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Proc Natl Acad Sci U S A. 2007 Apr 24;104(17):7271-6. Epub 2007 Apr 11.

Mutant torsinA interferes with protein processing through the secretory pathway in DYT1 dystonia cells.

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  • 1Department of Neurology and Center for Molecular Imaging Research, Department of Radiology, Massachusetts General Hospital, and Program in Neuroscience, Harvard Medical School, Boston, MA 02114, USA.


TorsinA is an AAA(+) protein located predominantly in the lumen of the endoplasmic reticulum (ER) and nuclear envelope responsible for early onset torsion dystonia (DYT1). Most cases of this dominantly inherited movement disorder are caused by deletion of a glutamic acid in the carboxyl terminal region of torsinA. We used a sensitive reporter, Gaussia luciferase (Gluc) to evaluate the role of torsinA in processing proteins through the ER. In primary fibroblasts from controls and DYT1 patients most Gluc activity (95%) was released into the media and processed through the secretory pathway, as confirmed by inhibition with brefeldinA and nocodazole. Fusion of Gluc to a fluorescent protein revealed coalignment and fractionation with ER proteins and association of Gluc with torsinA. Notably, fibroblasts from DYT1 patients were found to secrete markedly less Gluc activity as compared with control fibroblasts. This decrease in processing of Gluc in DYT1 cells appear to arise, at least in part, from a loss of torsinA activity, because mouse embryonic fibroblasts lacking torsinA also had reduced secretion as compared with control cells. These studies demonstrate the exquisite sensitivity of this reporter system for quantitation of processing through the secretory pathway and support a role for torsinA as an ER chaperone protein.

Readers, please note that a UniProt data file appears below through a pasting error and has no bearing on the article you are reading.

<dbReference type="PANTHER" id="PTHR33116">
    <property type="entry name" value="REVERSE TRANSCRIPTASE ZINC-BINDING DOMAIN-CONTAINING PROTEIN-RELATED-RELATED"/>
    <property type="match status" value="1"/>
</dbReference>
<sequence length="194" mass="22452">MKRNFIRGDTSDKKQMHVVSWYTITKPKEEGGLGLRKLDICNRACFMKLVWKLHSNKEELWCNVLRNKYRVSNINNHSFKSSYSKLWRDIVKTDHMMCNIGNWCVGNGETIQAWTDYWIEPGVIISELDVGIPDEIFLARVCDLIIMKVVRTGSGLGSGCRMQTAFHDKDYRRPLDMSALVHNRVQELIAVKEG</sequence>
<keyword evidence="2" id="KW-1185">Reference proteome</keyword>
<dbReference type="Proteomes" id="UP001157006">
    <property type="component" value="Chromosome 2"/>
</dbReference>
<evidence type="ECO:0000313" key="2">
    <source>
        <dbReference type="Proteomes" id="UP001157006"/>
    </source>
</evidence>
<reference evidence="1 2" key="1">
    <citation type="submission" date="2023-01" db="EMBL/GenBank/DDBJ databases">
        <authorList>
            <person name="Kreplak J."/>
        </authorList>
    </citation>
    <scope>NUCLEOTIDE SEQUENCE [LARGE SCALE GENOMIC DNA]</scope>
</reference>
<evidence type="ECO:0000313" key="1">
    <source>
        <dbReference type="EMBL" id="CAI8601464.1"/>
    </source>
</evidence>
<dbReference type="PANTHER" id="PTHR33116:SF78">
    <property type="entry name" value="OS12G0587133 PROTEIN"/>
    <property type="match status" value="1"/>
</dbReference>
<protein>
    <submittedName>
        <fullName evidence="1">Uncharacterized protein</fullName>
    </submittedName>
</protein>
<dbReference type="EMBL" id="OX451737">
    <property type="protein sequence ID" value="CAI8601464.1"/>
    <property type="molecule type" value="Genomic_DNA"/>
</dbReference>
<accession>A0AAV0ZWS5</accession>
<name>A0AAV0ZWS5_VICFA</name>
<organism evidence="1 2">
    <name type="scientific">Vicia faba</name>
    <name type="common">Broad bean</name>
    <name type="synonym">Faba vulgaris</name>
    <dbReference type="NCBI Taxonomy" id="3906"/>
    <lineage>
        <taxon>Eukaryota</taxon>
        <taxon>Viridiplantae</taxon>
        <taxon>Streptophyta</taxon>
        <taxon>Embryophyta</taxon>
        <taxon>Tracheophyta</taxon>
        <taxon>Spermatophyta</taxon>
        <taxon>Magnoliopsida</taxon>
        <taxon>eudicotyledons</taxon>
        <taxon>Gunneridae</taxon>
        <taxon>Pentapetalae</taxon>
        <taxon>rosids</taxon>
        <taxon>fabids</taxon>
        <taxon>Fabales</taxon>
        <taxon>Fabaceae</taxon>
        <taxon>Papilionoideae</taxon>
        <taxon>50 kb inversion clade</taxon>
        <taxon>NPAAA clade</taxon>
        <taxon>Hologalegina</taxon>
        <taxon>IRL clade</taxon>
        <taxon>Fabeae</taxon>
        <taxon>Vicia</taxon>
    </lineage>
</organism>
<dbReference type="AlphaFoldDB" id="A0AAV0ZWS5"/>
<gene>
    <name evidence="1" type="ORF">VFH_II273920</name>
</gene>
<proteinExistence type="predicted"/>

[PubMed - indexed for MEDLINE]
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